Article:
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Finger Lakes Wine and Dr Konstantin Frank
Tom Russ’s book is titled Finger Lakes Wine and the Legacy of Dr Konstantin Frank, but it is primarily the biography of Dr Frank, and his family from before his birth to after his death in 1985.
Konstantin Frank immigrated to the USA in 1952 shortly before his 54th birthday and had to start again, first as a dishwasher in New York City. He’d lived through WWI, fought in the Czar’s armies against the communists during the Russian Revolution, survived the revenge of Stalin’s Soviet Union, the invasion of the German Army in the Second World War and, as a member of a Germanic community, fleeing before the Red Army’s advance. He settled for a while in Austria, helping set up a vineyard, and had to retreat again as the front line came closer.
He’d been the director of a large agriculture research station in Ukraine, a country which grew grapes that supplied much of the Soviet Union.
Wanting to return to agriculture he took a menial task at the Geneva Agricultural Research station in the Finger Lakes region of upper New York State. Although fluent in four languages, he struggled in his 50’s to learn English, but there were many German speakers among his colleagues.
He could not understand why New York and surrounding states were growing native and hybrid grapes for wine, instead of the true wine species Vitis Vinifera. The policy was that Vinifera wouldn’t survive the region’s cold winters. The Research station had experimented in a small way with Vinifera but any successes were dismissed as flukes.
He couldn’t understand why Americans, who had the best in everything else, should settle for inferior wine. His firm opinion was that any wine not made from Vinifera grapes was inferior and that Americans should have the very best quality wines. “This country,” he frequently said, “should have the very best. Where else do you find one house, four people and four cars?”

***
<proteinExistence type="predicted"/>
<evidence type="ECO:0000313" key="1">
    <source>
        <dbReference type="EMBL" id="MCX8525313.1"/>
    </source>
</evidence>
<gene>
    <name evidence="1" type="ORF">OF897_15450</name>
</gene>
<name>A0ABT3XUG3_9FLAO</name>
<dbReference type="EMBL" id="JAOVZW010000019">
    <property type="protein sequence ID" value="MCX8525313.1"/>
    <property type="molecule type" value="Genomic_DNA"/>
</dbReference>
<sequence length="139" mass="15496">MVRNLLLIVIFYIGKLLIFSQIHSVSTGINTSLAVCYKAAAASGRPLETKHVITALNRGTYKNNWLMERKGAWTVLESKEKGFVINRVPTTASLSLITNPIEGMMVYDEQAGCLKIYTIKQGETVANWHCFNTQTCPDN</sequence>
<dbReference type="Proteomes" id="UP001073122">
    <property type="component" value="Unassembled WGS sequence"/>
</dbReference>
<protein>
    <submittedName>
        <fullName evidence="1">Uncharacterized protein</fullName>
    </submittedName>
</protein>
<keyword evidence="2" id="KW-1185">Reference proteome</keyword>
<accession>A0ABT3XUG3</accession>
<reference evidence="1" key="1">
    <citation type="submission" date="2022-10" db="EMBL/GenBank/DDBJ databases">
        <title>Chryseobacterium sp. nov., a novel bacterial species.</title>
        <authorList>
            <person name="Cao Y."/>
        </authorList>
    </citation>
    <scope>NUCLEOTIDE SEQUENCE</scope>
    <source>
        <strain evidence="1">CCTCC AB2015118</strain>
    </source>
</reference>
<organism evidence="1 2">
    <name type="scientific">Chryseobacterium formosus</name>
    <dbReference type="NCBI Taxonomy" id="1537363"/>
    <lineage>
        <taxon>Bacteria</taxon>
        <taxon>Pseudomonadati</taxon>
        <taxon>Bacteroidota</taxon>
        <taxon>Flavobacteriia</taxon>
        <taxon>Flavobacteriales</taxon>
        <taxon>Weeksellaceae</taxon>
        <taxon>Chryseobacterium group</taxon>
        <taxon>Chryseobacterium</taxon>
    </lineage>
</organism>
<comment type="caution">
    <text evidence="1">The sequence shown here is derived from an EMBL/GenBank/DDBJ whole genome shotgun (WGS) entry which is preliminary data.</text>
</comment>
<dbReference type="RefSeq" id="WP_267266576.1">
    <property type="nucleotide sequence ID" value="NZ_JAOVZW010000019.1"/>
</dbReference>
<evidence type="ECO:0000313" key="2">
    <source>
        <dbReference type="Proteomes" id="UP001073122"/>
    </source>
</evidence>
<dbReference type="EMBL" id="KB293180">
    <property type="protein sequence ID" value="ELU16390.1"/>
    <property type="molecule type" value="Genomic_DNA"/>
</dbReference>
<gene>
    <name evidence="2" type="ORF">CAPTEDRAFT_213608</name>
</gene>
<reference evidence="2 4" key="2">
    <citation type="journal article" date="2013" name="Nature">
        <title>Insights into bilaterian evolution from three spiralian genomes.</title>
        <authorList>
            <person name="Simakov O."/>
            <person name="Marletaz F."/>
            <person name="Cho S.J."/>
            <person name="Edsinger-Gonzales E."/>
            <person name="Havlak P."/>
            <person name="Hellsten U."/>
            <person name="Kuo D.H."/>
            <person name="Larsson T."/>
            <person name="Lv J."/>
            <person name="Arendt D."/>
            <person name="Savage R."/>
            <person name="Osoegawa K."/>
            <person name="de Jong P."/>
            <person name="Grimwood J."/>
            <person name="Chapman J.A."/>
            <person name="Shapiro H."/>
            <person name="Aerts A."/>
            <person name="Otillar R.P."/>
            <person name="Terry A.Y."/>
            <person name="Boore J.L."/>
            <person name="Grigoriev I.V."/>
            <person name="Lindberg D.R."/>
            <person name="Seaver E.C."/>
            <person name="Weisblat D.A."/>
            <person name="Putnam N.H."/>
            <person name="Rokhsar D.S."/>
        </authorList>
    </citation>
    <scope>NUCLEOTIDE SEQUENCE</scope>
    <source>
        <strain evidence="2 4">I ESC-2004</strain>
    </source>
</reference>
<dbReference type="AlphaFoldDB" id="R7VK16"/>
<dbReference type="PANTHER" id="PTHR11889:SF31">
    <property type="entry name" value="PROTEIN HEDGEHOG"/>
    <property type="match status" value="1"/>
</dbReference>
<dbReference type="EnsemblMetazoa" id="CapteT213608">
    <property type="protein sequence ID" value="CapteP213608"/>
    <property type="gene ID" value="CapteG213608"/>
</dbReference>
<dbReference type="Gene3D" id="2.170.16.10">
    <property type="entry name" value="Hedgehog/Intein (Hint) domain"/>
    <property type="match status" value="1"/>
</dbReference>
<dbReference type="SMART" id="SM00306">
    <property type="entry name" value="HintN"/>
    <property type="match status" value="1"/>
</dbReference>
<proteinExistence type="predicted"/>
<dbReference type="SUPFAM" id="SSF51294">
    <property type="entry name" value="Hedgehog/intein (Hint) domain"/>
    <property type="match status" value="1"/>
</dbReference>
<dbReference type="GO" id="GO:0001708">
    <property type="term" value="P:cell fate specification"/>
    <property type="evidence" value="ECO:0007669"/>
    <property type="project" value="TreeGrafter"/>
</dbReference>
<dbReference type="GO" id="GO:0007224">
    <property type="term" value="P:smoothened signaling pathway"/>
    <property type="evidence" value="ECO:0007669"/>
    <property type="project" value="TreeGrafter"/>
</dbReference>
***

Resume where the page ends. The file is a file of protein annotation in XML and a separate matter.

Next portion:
In Ukraine he’d grown vinifera in a climate “so cold that spit would freeze before it hit the ground”, and he knew that, with the correct varieties, rootstocks and techniques Vinifera would succeed in north-east America.
In 1957 Frank became a US citizen and then bought 118 acres of land north of Keuka Lake to establish a vineyard of pure Vinifera vines. He named it Dr Frank’s Vinifera Cellars.
Today the Finger Lakes, New York and indeed north-east America are making internationally recognised fine wines from Vinifera. Dr Frank proved that Vinifera could grow and the banks of the Finger Lakes are covered in vineyards, thanks to the stubbornness and vision of Dr Konstantin Frank.
Tom Russ says in his introduction he is not a wine expert but an academic. As a geek I would have liked a bit about the difficulties of vine growing and winemaking in New York. Also I found the history of the Frank family in Ukraine a bit heavy going right at the star, but the book isn’t a hagiography of Frank, it shows the single mindedness that brought him success also put him at loggerheads with others in the industry and his own family, and almost resulted in the ruin, in his later life, of his winery.
This book is essential reading for anyone interested in wine and especially wine from north-east America, and is a worth addition to my bookshelf.
Finger Lakes Wine and the Legacy of Dr. Konstantin Frank
by Tom Russ, Palate Press, ISBN: 978-1626197343
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Peter F May is the author of Marilyn Merlot and the Naked Grape: Odd Wines from Around the World which features more than 100 wine labels and the stories behind them, and PINOTAGE: Behind the Legends of South Africa’s Own Wine which tells the story behind the Pinotage wine and grape.
Disclosure: Peter May bought this book from Amazon
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